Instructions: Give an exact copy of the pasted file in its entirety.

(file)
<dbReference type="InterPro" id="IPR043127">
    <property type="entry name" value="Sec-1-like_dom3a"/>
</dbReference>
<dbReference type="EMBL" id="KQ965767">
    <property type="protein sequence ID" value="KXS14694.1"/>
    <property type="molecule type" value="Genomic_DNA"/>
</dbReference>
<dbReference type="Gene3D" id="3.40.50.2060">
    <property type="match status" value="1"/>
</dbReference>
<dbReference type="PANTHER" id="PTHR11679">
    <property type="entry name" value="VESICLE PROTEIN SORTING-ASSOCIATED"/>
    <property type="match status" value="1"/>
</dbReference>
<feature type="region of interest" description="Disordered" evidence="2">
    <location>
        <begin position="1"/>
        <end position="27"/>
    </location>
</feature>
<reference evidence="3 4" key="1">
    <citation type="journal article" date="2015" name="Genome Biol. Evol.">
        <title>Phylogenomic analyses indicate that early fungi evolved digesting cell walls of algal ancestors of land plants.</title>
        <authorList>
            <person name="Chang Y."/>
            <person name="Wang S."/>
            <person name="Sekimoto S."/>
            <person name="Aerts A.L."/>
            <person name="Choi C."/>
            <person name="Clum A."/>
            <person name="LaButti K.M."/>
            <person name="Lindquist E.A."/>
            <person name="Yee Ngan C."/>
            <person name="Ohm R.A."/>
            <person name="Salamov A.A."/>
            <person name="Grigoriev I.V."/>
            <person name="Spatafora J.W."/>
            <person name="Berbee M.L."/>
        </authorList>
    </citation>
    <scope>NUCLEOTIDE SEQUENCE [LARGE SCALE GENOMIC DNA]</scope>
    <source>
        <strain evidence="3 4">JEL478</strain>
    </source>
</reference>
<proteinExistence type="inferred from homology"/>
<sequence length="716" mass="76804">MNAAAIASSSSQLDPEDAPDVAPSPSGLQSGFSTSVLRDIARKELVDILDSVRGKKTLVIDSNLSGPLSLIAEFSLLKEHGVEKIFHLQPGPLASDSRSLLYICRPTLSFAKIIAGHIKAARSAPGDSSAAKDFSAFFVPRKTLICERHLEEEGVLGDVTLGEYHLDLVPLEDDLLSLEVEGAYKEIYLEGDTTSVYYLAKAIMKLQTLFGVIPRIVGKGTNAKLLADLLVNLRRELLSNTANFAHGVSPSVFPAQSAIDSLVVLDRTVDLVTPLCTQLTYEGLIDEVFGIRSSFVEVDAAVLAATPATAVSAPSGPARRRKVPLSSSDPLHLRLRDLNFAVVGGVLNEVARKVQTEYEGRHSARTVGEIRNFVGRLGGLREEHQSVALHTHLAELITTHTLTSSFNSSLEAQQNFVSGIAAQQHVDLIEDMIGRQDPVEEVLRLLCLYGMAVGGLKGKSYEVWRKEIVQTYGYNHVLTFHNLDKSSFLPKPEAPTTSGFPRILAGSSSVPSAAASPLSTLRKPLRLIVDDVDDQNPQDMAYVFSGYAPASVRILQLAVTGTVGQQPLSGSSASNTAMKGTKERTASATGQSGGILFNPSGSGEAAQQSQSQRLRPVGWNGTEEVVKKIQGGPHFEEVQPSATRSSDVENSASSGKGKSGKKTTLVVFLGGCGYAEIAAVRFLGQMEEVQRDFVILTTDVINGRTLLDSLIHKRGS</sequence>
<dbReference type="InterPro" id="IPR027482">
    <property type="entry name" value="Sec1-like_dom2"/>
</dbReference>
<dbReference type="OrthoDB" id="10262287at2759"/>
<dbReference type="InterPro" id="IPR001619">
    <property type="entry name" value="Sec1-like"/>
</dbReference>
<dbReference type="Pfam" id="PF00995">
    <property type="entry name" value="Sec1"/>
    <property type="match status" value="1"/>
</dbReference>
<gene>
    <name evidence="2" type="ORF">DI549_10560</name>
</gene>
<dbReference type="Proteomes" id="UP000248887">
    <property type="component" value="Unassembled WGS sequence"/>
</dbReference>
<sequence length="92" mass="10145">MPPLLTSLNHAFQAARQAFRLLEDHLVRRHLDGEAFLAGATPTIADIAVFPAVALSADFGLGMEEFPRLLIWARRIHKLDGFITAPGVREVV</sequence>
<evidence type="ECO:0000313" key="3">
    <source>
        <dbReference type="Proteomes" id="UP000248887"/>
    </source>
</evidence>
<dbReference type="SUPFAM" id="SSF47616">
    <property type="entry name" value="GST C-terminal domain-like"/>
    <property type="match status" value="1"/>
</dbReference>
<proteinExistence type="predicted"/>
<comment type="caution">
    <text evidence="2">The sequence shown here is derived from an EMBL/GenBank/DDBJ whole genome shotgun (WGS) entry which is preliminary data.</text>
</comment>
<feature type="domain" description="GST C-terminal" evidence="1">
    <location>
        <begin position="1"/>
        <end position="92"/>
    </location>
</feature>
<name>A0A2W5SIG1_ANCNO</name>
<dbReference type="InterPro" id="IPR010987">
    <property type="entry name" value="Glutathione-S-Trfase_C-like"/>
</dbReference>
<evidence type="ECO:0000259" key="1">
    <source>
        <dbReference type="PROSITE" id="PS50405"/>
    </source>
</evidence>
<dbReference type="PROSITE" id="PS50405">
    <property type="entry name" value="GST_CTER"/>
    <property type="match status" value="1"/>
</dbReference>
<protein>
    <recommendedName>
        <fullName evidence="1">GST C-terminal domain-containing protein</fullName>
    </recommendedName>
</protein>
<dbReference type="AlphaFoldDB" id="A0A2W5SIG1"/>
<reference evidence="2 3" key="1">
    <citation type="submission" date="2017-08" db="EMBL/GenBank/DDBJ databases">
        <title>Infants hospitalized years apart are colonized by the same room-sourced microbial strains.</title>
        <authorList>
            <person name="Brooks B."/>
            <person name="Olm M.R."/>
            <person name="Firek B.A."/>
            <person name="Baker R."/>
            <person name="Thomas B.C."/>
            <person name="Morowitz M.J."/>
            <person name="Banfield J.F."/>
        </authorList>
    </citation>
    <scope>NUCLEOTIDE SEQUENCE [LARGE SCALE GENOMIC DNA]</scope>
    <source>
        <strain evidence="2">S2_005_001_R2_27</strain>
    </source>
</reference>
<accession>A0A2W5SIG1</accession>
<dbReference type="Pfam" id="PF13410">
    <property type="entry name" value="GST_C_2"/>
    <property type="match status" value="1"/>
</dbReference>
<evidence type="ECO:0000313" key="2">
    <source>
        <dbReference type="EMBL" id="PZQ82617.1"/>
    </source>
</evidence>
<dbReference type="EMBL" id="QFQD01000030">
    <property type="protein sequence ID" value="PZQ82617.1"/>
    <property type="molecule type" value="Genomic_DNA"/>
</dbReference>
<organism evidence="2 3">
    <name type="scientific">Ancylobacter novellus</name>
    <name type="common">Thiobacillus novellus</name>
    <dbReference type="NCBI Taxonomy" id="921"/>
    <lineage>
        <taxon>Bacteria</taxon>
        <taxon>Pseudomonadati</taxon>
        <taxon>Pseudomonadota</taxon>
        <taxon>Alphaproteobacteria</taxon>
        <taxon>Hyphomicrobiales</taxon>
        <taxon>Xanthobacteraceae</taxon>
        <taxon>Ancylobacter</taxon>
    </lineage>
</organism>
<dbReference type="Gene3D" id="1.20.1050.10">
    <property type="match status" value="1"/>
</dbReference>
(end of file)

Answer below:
<dbReference type="InterPro" id="IPR043127">
    <property type="entry name" value="Sec-1-like_dom3a"/>
</dbReference>
<dbReference type="EMBL" id="KQ965767">
    <property type="protein sequence ID" value="KXS14694.1"/>
    <property type="molecule type" value="Genomic_DNA"/>
</dbReference>
<dbReference type="Gene3D" id="3.40.50.2060">
    <property type="match status" value="1"/>
</dbReference>
<dbReference type="PANTHER" id="PTHR11679">
    <property type="entry name" value="VESICLE PROTEIN SORTING-ASSOCIATED"/>
    <property type="match status" value="1"/>
</dbReference>
<feature type="region of interest" description="Disordered" evidence="2">
    <location>
        <begin position="1"/>
        <end position="27"/>
    </location>
</feature>
<reference evidence="3 4" key="1">
    <citation type="journal article" date="2015" name="Genome Biol. Evol.">
        <title>Phylogenomic analyses indicate that early fungi evolved digesting cell walls of algal ancestors of land plants.</title>
        <authorList>
            <person name="Chang Y."/>
            <person name="Wang S."/>
            <person name="Sekimoto S."/>
            <person name="Aerts A.L."/>
            <person name="Choi C."/>
            <person name="Clum A."/>
            <person name="LaButti K.M."/>
            <person name="Lindquist E.A."/>
            <person name="Yee Ngan C."/>
            <person name="Ohm R.A."/>
            <person name="Salamov A.A."/>
            <person name="Grigoriev I.V."/>
            <person name="Spatafora J.W."/>
            <person name="Berbee M.L."/>
        </authorList>
    </citation>
    <scope>NUCLEOTIDE SEQUENCE [LARGE SCALE GENOMIC DNA]</scope>
    <source>
        <strain evidence="3 4">JEL478</strain>
    </source>
</reference>
<proteinExistence type="inferred from homology"/>
<sequence length="716" mass="76804">MNAAAIASSSSQLDPEDAPDVAPSPSGLQSGFSTSVLRDIARKELVDILDSVRGKKTLVIDSNLSGPLSLIAEFSLLKEHGVEKIFHLQPGPLASDSRSLLYICRPTLSFAKIIAGHIKAARSAPGDSSAAKDFSAFFVPRKTLICERHLEEEGVLGDVTLGEYHLDLVPLEDDLLSLEVEGAYKEIYLEGDTTSVYYLAKAIMKLQTLFGVIPRIVGKGTNAKLLADLLVNLRRELLSNTANFAHGVSPSVFPAQSAIDSLVVLDRTVDLVTPLCTQLTYEGLIDEVFGIRSSFVEVDAAVLAATPATAVSAPSGPARRRKVPLSSSDPLHLRLRDLNFAVVGGVLNEVARKVQTEYEGRHSARTVGEIRNFVGRLGGLREEHQSVALHTHLAELITTHTLTSSFNSSLEAQQNFVSGIAAQQHVDLIEDMIGRQDPVEEVLRLLCLYGMAVGGLKGKSYEVWRKEIVQTYGYNHVLTFHNLDKSSFLPKPEAPTTSGFPRILAGSSSVPSAAASPLSTLRKPLRLIVDDVDDQNPQDMAYVFSGYAPASVRILQLAVTGTVGQQPLSGSSASNTAMKGTKERTASATGQSGGILFNPSGSGEAAQQSQSQRLRPVGWNGTEEVVKKIQGGPHFEEVQPSATRSSDVENSASSGKGKSGKKTTLVVFLGGCGYAEIAAVRFLGQMEEVQRDFVILTTDVINGRTLLDSLIHKRGS</sequence>
<dbReference type="InterPro" id="IPR027482">
    <property type="entry name" value="Sec1-like_dom2"/>
</dbReference>
<dbReference type="OrthoDB" id="10262287at2759"/>
<dbReference type="InterPro" id="IPR001619">
    <property type="entry name" value="Sec1-like"/>
</dbReference>
<dbReference type="Pfam" id="PF00995">
    <property type="entry name" value="Sec1"/>
    <property type="match status" value="1"/>
</dbReference>
<gene>
    <name evidence="2" type="ORF">DI549_10560</name>
</gene>
<dbReference type="Proteomes" id="UP000248887">
    <property type="component" value="Unassembled WGS sequence"/>
</dbReference>
<sequence length="92" mass="10145">MPPLLTSLNHAFQAARQAFRLLEDHLVRRHLDGEAFLAGATPTIADIAVFPAVALSADFGLGMEEFPRLLIWARRIHKLDGFITAPGVREVV</sequence>
<evidence type="ECO:0000313" key="3">
    <source>
        <dbReference type="Proteomes" id="UP000248887"/>
    </source>
</evidence>
<dbReference type="SUPFAM" id="SSF47616">
    <property type="entry name" value="GST C-terminal domain-like"/>
    <property type="match status" value="1"/>
</dbReference>
<proteinExistence type="predicted"/>
<comment type="caution">
    <text evidence="2">The sequence shown here is derived from an EMBL/GenBank/DDBJ whole genome shotgun (WGS) entry which is preliminary data.</text>
</comment>
<feature type="domain" description="GST C-terminal" evidence="1">
    <location>
        <begin position="1"/>
        <end position="92"/>
    </location>
</feature>
<name>A0A2W5SIG1_ANCNO</name>
<dbReference type="InterPro" id="IPR010987">
    <property type="entry name" value="Glutathione-S-Trfase_C-like"/>
</dbReference>
<evidence type="ECO:0000259" key="1">
    <source>
        <dbReference type="PROSITE" id="PS50405"/>
    </source>
</evidence>
<dbReference type="PROSITE" id="PS50405">
    <property type="entry name" value="GST_CTER"/>
    <property type="match status" value="1"/>
</dbReference>
<protein>
    <recommendedName>
        <fullName evidence="1">GST C-terminal domain-containing protein</fullName>
    </recommendedName>
</protein>
<dbReference type="AlphaFoldDB" id="A0A2W5SIG1"/>
<reference evidence="2 3" key="1">
    <citation type="submission" date="2017-08" db="EMBL/GenBank/DDBJ databases">
        <title>Infants hospitalized years apart are colonized by the same room-sourced microbial strains.</title>
        <authorList>
            <person name="Brooks B."/>
            <person name="Olm M.R."/>
            <person name="Firek B.A."/>
            <person name="Baker R."/>
            <person name="Thomas B.C."/>
            <person name="Morowitz M.J."/>
            <person name="Banfield J.F."/>
        </authorList>
    </citation>
    <scope>NUCLEOTIDE SEQUENCE [LARGE SCALE GENOMIC DNA]</scope>
    <source>
        <strain evidence="2">S2_005_001_R2_27</strain>
    </source>
</reference>
<accession>A0A2W5SIG1</accession>
<dbReference type="Pfam" id="PF13410">
    <property type="entry name" value="GST_C_2"/>
    <property type="match status" value="1"/>
</dbReference>
<evidence type="ECO:0000313" key="2">
    <source>
        <dbReference type="EMBL" id="PZQ82617.1"/>
    </source>
</evidence>
<dbReference type="EMBL" id="QFQD01000030">
    <property type="protein sequence ID" value="PZQ82617.1"/>
    <property type="molecule type" value="Genomic_DNA"/>
</dbReference>
<organism evidence="2 3">
    <name type="scientific">Ancylobacter novellus</name>
    <name type="common">Thiobacillus novellus</name>
    <dbReference type="NCBI Taxonomy" id="921"/>
    <lineage>
        <taxon>Bacteria</taxon>
        <taxon>Pseudomonadati</taxon>
        <taxon>Pseudomonadota</taxon>
        <taxon>Alphaproteobacteria</taxon>
        <taxon>Hyphomicrobiales</taxon>
        <taxon>Xanthobacteraceae</taxon>
        <taxon>Ancylobacter</taxon>
    </lineage>
</organism>
<dbReference type="Gene3D" id="1.20.1050.10">
    <property type="match status" value="1"/>
</dbReference>